Look to PlasticsToday's Product Watch for updates on recent developments in the world of plastics processing machinery. New for rotational molders is the Carrossel independent-arm rotational molding machine from Rotoline Industrial Equipment Ltda. (Chapeco, Brazil), an affiliate of Reduction Engineering Inc. (Kent, OH). The company will introduce the machine at the Brasilplast exhibition this month (May 9-13) in São Paulo, Brazil.
The new unit features Rotoline's round-shape oven and "reverse air re-circulation" with a more powerful oven burner system than previous systems, leading to more efficient heat distribution. Straight arm configuration is standard with offset arm an option. Efficiency of these rotomolding machines is improved by balancing the recirculation fan, exhaust fan, and the burner position controlled by a proportional-integral-derivative (PID) program, thus reducing gas consumption and cycle time, according to the company. The company's circular oven has no dead space and so helps with greater fuel efficiency.
The machine's five stations (oven, pre-cooling, cooling, unloading, and loading) permit great versatility in production. With independent arms, the operator can make adjustments at different times on each arm for process optimization. The system has Allen-Bradley controls, and all of its wiring is integral and included with the machine upon startup with "plug and play" connections to the general panel.
ADG Solutions (Fairfield, CT) is now the exclusive North American importer of a patented continuous screen changer developed and manufactured by Italy's Fimic Officine Meccaniche SAS. The screen changer has a 20-year track record outside North America, where users have found it possible to reprocess highly contaminated plastics scrap without the extruder downtime or constant operator intervention that conventional systems require for cleaning away buildup from the filter screen.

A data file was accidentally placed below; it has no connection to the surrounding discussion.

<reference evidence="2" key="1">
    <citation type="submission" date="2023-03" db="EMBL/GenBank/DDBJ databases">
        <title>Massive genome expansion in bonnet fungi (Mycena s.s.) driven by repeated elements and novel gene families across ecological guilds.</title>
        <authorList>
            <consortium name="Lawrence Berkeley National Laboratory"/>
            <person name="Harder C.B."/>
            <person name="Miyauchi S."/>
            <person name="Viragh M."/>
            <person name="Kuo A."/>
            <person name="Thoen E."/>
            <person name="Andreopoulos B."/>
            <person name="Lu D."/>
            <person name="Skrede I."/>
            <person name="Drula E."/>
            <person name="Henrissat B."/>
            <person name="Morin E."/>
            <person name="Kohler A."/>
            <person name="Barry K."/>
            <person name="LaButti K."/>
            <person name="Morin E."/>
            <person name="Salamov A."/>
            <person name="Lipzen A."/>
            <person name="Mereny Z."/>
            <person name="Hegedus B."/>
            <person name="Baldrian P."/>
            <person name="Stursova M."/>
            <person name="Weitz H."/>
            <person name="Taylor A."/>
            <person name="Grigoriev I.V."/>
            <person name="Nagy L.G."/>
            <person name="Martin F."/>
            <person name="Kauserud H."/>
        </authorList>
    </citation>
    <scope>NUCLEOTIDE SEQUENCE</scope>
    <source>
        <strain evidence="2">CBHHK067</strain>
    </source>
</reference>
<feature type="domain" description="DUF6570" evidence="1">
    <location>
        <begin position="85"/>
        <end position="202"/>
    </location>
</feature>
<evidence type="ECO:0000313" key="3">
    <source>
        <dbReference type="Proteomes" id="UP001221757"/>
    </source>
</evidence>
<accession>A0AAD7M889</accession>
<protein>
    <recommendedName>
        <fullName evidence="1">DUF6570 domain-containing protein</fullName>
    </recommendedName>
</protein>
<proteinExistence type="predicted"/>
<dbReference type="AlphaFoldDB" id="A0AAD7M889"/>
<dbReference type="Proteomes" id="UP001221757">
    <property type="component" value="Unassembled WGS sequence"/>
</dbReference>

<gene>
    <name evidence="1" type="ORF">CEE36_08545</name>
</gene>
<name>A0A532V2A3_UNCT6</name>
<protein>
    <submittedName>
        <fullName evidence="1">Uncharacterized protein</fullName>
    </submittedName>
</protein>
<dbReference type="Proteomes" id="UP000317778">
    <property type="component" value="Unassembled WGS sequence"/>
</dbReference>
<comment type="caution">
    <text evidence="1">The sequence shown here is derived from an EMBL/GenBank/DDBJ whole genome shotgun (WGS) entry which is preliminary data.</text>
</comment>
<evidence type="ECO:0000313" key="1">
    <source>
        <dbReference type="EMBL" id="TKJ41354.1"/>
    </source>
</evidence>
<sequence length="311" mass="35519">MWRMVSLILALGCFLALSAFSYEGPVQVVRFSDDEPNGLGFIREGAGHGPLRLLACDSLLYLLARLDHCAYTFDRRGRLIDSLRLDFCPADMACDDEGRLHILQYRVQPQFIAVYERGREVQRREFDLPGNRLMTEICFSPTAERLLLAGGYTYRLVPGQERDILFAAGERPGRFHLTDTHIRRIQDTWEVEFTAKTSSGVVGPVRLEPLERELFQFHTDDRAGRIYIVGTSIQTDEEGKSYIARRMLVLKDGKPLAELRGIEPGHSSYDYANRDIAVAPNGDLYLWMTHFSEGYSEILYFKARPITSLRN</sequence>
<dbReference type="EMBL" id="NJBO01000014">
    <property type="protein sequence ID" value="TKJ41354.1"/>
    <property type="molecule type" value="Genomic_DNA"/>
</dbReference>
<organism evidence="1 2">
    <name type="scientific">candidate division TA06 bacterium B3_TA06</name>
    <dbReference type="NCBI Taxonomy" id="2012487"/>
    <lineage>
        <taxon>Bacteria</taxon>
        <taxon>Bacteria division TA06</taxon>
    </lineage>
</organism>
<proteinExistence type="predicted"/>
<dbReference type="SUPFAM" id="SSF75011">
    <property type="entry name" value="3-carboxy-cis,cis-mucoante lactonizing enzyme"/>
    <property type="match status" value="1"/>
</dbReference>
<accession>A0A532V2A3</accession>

ADG has already shipped five of the screen changers and has several on order, according to Sandy Guthrie, president of the company, which he founded recently. Guthrie started his plastics career in 1978 with a sales position at Sterling Extruder, which had been founded by his father. He became director of sales for Sterling and then, in 1989, joined Davis Electric as president of that manufacturer of wire/cable production equipment. In 1991, Guthrie founded Merritt Extruder, which merged with Davis Electric in 1994. When Merritt Davis was sold to Davis-Standard in 2005, Guthrie stayed on as business director until December 2010.
Of his new business, he says, "The mission of ADG Solutions is to provide equipment systems that can transform plastics scrap into high-value raw material, regardless of the original condition of the scrap or the difficulty of handling it." In addition to the Fimic screen changers, ADG also offers reclaim extruders and systems from Davis-Standard and washing equipment from Italy's Tecnofer, The company also offers a range of size reduction systems for polystyrene foam, with those machines manufactured by ADG Solutions. This equipment achieves a 90:1 reduction in volume, densifying PS foam from 0.5 lb. per cubic foot to 45 lb/ft3. The machines size-reduce, melt, and prepare the material in a form that can be ground for reuse.